If you’ve ever been to a grocery store, browsed the internet or are generally aware of your surroundings, you might know what I’m about to say. Some foods are blatantly marketed for one gender or the other.
While this seems like an innocent idea marketers have employed to increase sales, it can have some detrimental effects for both men and women, and sometimes even the companies. These are 6 of those reasons.
1. Gender Conformity
All women love things pink, frilly and flowery, and all men like sports and bulking up. Well, no, actually. Products like Pinky Wine, Sassy Bitch Wine and Chick Beer support the idea that women can’t like the masculinity that we all know drinking beer is (not to mention perpetuating that women are all collectively bitches.)
At the same time, men are pressured to be overtly manly through other products. For example, Dr. Pepper made a diet soda, Dr. Pepper Ten, targeted directly at men because normal diet sodas are associated with women, and men feel insecure drinking calorie free soda.
So, men who care about their health are viewed differently, and women who like to drink beer over “more feminine” alcoholic beverages are viewed differently. Maybe, we should let people like whatever they want regardless of their gender.
According to an article in Consumer Reports Magazine, products targeted for women can cost up to 50% more than similar products for men. A different article from Gender and Consumer Behavior says this is due to the advertising, design features, distribution and promotion differences between items marketed for men and women. While this most definitely applies to beauty and self-care products, the same affect can be seen in food items, too.
This goes without saying, some marketing is so extreme it can belittle the other gender. A good example of this is Brogurt—and yes, that’s a yogurt created and marketed specifically for men and their fellow bros because popular greek yogurt brands like Chobani are associated with women.
With words such as “powerful” and a fierce looking outline of a bull on the container, Brogurt perpetuates the stereotype that women can’t be powerful, too. This yogurt claims to help men with workout recovery and muscle gain due to its higher protein content. So apparently, no women like to workout, gain muscle or nourish themselves accordingly because they’re too dainty. Okay, Brogurt. Okay.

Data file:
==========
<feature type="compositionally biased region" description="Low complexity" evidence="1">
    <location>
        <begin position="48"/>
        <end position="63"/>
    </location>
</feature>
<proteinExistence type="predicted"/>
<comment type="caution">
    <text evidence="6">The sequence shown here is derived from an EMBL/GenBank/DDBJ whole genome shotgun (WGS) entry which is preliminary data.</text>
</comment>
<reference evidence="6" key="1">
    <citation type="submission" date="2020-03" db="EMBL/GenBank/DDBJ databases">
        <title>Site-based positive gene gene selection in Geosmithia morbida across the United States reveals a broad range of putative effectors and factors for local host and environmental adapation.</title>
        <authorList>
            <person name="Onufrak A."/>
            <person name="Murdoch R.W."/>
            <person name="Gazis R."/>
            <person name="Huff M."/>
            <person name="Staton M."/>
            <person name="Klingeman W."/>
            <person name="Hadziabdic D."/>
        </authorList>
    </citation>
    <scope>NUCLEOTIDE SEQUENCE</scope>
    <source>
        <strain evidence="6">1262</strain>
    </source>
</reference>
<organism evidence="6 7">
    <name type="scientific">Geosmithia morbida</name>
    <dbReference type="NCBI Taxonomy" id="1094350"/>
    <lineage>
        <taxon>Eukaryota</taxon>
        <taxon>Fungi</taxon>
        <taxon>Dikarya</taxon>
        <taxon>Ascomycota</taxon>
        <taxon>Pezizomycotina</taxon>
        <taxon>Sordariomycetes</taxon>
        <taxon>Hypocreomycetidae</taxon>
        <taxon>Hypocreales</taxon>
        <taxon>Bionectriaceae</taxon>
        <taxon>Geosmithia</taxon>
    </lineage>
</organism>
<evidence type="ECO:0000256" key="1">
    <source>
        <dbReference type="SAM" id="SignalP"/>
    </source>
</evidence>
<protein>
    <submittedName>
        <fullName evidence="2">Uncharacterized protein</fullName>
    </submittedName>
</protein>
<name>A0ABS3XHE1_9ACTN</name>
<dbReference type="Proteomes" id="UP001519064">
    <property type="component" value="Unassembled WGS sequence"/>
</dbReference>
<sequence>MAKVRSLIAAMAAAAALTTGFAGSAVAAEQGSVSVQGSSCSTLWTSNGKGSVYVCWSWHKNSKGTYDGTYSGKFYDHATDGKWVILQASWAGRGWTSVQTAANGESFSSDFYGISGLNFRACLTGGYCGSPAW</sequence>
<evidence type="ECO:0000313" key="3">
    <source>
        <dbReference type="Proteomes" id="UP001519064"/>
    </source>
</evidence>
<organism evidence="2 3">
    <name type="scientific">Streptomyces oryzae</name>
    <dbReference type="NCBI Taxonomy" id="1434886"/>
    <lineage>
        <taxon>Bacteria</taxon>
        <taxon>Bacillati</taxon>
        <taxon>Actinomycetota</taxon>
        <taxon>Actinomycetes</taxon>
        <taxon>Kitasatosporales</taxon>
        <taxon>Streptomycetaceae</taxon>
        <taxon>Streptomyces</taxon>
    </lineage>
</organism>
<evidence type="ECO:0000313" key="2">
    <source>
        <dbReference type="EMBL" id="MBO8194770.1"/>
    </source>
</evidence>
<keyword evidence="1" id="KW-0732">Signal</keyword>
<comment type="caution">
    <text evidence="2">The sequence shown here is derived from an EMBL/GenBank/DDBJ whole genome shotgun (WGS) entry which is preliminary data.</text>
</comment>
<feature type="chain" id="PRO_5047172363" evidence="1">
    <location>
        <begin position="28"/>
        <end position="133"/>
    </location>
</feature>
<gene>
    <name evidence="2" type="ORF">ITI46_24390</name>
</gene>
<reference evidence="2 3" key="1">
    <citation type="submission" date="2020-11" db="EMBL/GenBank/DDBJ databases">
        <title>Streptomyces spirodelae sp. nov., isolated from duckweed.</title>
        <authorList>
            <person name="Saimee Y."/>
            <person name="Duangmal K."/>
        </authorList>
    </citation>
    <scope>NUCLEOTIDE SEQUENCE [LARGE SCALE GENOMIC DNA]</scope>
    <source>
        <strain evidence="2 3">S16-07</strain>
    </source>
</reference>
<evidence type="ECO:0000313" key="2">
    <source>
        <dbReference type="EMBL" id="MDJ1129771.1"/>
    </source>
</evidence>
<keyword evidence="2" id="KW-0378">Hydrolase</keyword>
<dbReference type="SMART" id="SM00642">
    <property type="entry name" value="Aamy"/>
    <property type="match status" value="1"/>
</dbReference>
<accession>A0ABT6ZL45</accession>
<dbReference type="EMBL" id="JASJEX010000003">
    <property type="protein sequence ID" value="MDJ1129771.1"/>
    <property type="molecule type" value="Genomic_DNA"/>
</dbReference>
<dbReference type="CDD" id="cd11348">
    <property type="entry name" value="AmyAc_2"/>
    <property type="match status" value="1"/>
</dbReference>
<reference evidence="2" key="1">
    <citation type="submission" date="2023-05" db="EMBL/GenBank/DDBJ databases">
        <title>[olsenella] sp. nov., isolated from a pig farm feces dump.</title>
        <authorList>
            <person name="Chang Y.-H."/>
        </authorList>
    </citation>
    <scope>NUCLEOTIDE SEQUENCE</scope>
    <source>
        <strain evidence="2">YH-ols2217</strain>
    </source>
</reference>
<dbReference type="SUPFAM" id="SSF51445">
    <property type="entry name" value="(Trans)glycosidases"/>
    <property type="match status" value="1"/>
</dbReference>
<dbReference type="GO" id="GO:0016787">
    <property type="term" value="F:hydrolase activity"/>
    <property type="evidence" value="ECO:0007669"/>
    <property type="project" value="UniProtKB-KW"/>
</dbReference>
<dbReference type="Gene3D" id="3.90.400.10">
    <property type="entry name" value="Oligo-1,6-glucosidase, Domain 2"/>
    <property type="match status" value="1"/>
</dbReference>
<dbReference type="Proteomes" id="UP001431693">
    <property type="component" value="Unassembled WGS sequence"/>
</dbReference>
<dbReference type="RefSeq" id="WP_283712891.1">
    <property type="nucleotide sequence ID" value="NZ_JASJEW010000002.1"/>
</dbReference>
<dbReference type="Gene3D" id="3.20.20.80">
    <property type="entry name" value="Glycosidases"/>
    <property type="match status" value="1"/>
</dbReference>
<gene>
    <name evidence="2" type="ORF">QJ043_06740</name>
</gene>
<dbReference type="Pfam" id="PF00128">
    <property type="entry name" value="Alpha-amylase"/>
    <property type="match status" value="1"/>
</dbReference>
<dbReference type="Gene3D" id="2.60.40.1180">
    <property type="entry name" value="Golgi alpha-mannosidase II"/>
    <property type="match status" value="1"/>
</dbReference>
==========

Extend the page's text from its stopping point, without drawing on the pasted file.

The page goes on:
4. Health Effects
Here’s one benefit, finally. Some foods are marketed towards one gender because they are specifically made up of ingredients to promote the health of a certain gender.
For example, Bürgen bread, a product from London, created a line of bread for “women’s wellbeing.” Women can benefit from this because it contains extra calcium (women are more prone to osteoporosis with age) and phytoestrogens.
Do your research, though—some foods with benefits designated for one gender can actually promote health in everyone. Activia is a good example of this because last time I checked, everyone has a digestive system, not just women.
5. Body Image
Many companies use very powerful and demeaning marketing. You guessed it—using women’s bodies, sexuality and insecurities to promote a product. Though you think this would mainly occur with clothing companies, it most certainly can be found in food marketing.
In 2010, Pretzel Crisps went as far to use a pro-anorexia motto to promote their snack product. Other companies—alcohol, chocolate, fast food, you name it—have used and exploited women’s bodies to promote their foods, too. This has a much larger affect on women’s self esteem than people would believe, and the sexualized marketing of non-sexual things such as food is definitely taking its toll on women’s mental health.
6. Sales Figures
According to a 2003 meta-analysis by Lori Wolin of Lynn University, when companies divide their products by gender, they find that their sales increase. So in this way, we can’t blame companies for using this tactic; they care about their business receiving profit, and I get that.
What isn’t understandable is when marketing towards certain genders crosses a line and serves as a huge turn-off for consumers. Jill Avery, a senior lecturer at Harvard, refers to this as “gender contamination,” which is when an item is so strongly associated with one gender, the other gender will refuse to buy it.
Take, for example, the Yorkie candy bar made by Nestlé, which goes as far to advertise by saying “It’s not for girls!” and “Don’t feed the birds!” (birds is slang for girls in Britain.) You think women are buying Yorkie candy bars? Me either, and Nestlé may have lost a significant amount of revenue due to pushing away a huge demographic.
Targeting certain demographics is not something that should be completely frowned upon; it’s a very profitable marketing technique companies use to increase revenue. What can stand to change is the absurdity and extremity currently behind this type of marketing. Knowing the effects of gendered marketing can benefit you in many ways and make you a more knowledgable consumer.
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